I love basketball, and I love John Grisham books. So when I found out that his new book this year was a stray from his normal legal thriller into the world of “hoops,” I was intrigued. I’m not normally a fan of his non-legal books, but because, well, basketball, I wanted to read Sooley anyway.
This post contains major spoilers for the book Sooley by John Grisham.
Samuel Sooleymon is the oldest child of four living in a small village in South Sudan with his parents and three younger siblings (two brothers and a sister). He loves playing basketball, but in the poor nation he can only play on a dirt court. When he is recruited for a summer league to represent his country against other teams as they play in America, he is thrilled – and apprehensive – to go. But go he does because he wants the opportunity to play his favorite game against other good players. He and the team from South Sudan don’t do so well, and most of the team is sent home after the tournament having won nothing.
While Samuel and the rest of the South Sudanese team is playing in the summer league, his parents’ village is ransacked by militant rebel soldiers. His father is killed and his sister is kidnapped. The family never finds her again, and doesn’t know whether she’s been sold as a slave or killed. His mother and two brothers walk from their home country to the neighboring nation of Uganda. When they make it to the refugee camp, they are finally safe.
Samuel’s coach in the summer league learns about his village and has the difficult discussion with Samuel, letting him know what happened and imploring him not to go back. He promises to help him come up with a way to stay in America. This is accomplished through an emergency refugee/student visa, and his coach convinces a college coach to give Samuel a scholarship so that he can honor the terms of his visa and stay in the country. Grudgingly, Coach Lonnie Britt of NC Central in Durham, North Carolina, awards the scholarship. After seeing Samuel in practice (he’s terrible – barely made the summer league team), he decides to “redshirt” him, meaning he gives him a spot on the team to keep his scholarship but he doesn’t let him play. He gets to practice and will join the team more fully the following year.
As the year progresses, Samuel practices basketball every single day, even on the team’s off days. He shoots and shoots and shoots, eventually shifting his percentage from well below 50 to above it. As Lonnie sees the improvement in Samuel, now called Sooley by his teammates, he takes a chance on him and lets him play in a game. Sooley blows the socks off everyone, becoming the star of the game.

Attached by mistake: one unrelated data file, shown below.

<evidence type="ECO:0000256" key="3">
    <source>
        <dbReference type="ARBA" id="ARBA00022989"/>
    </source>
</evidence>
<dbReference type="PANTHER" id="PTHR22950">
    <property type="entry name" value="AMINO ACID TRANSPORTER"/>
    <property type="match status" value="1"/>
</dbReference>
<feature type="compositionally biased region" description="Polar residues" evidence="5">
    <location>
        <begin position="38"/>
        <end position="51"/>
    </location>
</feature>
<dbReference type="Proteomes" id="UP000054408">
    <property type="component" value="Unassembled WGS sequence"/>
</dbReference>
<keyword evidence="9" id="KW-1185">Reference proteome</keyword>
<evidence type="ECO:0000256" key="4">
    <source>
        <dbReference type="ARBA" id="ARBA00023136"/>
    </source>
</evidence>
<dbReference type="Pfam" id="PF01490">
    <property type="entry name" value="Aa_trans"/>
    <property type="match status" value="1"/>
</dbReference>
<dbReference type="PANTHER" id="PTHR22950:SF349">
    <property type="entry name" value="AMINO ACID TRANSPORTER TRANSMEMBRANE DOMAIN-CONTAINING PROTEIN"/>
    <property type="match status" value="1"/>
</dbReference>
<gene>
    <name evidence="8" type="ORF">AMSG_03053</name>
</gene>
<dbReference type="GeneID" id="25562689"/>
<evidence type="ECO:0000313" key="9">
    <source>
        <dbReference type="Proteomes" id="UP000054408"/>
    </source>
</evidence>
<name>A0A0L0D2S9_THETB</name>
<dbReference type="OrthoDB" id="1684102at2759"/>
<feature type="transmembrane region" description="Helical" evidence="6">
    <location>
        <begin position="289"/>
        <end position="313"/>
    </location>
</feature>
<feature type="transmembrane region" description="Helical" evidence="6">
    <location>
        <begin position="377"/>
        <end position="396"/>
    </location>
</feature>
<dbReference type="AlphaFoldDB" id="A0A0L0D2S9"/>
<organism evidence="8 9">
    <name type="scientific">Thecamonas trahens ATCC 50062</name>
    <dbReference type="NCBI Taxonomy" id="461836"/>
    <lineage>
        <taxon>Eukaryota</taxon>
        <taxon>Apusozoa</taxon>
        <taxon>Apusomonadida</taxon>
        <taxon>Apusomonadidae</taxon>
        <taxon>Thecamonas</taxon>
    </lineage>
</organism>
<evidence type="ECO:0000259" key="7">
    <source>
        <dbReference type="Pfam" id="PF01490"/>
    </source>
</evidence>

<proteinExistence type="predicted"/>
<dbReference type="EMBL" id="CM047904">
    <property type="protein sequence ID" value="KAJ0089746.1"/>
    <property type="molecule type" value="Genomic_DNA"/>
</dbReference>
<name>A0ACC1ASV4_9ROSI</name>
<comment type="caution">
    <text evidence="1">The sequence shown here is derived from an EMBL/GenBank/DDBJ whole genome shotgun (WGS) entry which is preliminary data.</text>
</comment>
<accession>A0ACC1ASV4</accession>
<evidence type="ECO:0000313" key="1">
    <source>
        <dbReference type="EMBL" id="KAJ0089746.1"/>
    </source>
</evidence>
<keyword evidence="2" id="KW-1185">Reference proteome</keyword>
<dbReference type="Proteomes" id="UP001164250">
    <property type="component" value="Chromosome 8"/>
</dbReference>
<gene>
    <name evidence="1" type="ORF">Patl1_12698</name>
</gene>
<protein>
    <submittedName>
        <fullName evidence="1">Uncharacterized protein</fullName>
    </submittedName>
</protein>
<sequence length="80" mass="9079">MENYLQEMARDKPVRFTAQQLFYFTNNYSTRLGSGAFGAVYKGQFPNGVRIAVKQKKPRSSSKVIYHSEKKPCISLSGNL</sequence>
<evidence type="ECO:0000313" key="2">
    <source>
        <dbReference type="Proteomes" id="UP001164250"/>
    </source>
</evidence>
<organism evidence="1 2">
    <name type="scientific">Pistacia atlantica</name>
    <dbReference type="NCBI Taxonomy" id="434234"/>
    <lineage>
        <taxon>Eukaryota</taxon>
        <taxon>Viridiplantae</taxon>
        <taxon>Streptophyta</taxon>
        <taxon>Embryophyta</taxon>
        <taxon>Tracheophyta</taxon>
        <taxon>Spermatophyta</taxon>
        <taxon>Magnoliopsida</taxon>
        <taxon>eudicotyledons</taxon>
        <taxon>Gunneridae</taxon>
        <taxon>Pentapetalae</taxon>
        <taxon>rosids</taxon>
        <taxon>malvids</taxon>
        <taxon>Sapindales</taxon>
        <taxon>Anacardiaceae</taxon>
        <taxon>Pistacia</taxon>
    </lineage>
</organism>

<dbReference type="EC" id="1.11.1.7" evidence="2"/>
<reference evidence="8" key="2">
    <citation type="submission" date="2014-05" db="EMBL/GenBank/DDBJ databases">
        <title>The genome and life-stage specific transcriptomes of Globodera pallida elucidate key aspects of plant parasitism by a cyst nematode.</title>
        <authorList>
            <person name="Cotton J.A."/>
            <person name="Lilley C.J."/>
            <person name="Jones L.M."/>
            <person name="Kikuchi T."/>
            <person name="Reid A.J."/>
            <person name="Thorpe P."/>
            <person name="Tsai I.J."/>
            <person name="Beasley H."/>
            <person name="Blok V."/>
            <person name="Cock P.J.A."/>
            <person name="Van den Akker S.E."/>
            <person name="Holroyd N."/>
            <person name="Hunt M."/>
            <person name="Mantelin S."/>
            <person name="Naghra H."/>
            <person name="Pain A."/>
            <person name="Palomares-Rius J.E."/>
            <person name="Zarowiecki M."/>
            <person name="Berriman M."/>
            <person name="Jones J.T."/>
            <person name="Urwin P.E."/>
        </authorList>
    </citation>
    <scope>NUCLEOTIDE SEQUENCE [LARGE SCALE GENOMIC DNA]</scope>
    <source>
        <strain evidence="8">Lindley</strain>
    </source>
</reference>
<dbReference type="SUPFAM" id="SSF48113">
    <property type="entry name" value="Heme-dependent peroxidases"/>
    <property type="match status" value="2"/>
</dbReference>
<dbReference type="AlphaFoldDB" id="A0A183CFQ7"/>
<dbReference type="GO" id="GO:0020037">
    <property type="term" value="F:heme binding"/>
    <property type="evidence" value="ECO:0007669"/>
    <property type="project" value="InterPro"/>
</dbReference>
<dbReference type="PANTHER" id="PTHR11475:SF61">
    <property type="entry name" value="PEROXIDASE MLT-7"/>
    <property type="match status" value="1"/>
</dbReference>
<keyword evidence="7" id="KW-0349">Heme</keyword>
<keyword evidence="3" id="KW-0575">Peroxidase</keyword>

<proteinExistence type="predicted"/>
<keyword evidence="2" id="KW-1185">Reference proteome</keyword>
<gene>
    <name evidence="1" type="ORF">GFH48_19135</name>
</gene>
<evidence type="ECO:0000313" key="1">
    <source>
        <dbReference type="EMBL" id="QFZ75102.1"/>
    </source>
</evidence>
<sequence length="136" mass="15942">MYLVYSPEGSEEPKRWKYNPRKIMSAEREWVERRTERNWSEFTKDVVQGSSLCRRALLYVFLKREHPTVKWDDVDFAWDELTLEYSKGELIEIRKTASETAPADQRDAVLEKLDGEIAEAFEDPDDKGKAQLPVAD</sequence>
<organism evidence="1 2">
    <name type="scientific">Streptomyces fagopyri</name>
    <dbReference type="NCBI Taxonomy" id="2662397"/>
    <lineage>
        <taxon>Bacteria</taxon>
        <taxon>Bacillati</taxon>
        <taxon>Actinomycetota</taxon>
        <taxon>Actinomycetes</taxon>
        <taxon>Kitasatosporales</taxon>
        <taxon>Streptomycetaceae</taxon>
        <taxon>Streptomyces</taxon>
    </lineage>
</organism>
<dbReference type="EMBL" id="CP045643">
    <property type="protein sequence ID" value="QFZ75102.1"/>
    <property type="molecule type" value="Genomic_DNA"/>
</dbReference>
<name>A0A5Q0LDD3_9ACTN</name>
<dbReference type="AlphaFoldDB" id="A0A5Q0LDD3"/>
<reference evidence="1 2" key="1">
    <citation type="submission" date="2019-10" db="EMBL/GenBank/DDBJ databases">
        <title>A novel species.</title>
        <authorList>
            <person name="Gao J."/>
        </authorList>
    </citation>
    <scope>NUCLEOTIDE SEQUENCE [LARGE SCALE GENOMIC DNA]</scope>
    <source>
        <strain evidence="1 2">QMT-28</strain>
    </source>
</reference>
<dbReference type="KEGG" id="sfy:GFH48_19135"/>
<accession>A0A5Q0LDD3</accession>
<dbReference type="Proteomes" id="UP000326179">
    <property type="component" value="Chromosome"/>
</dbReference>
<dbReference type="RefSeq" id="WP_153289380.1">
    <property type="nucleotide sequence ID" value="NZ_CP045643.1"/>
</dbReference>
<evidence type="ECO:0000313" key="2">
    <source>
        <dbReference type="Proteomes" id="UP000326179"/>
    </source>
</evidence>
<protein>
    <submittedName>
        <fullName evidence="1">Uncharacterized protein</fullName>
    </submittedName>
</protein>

He continues to practice and is rewarded with more game time. He quickly becomes the star of the team, playing almost every minute of every game and scoring upwards of 40 points per game. He ultimately leads his team, always a national underdog, to the college championships – clear up to the Final Four.
Unfortunately, they lose their first game in the Final Four and are eliminated. But Sooley had such an amazing season that he is encouraged by his coaches to enter the NBA draft, and he is taken in the first round by the Indiana Pacers and then immediately traded to the Washington Wizards. He’s thrilled with this because it means he’ll be close to his North Carolina family. The NBA money means he can come up with a plan to bring his family to America, out of the refugee camp they’ve been living in for over a year.
A party in the Bahamas turns tragic when Samuel ODs on Ecstasy. He never makes it to the NBA. He never gets to sponsor his mother and brothers for immigration to the US. It’s a tragic story.
But Murray, Sooley’s college roommate (and part of the “NC Family” I mentioned before) turns the tragedy into something beautiful. He starts a foundation in Samuel’s name and within days it raises millions of dollars. He uses some of the money to finish Sooley’s work of bringing his family over. The rest goes into a scholarship fund in Samuel’s name for future Central basketball players.
I loved this book. I was floored when Sooley is killed near the end, and from that moment on I couldn’t put it down until I discovered how Grisham would turn the tragedy around in just under 10% of the book. It’s so rare to see an author kill the main character of a book, and frankly I’m not sure I liked it. But it worked. It’s been a few days since I finished reading it, and I still feel a little raw when I think back on the story.
As for the writing, I thought it was very well done. I don’t follow college ball, but I found each of the games exciting. They were well described, and I could see all the moves in my head as I read the words. I did find the phrase “behind the arc” to be a bit overused to describe 3-pointers, but that’s literally my only complaint. Now that my library loan for this book has ended, I want to get a copy of my own to have for rereading at the drop of a hat.
Sooley gets 5 stars from me.
Do you like sports, or sports books and/or movies? What’s your favorite sport?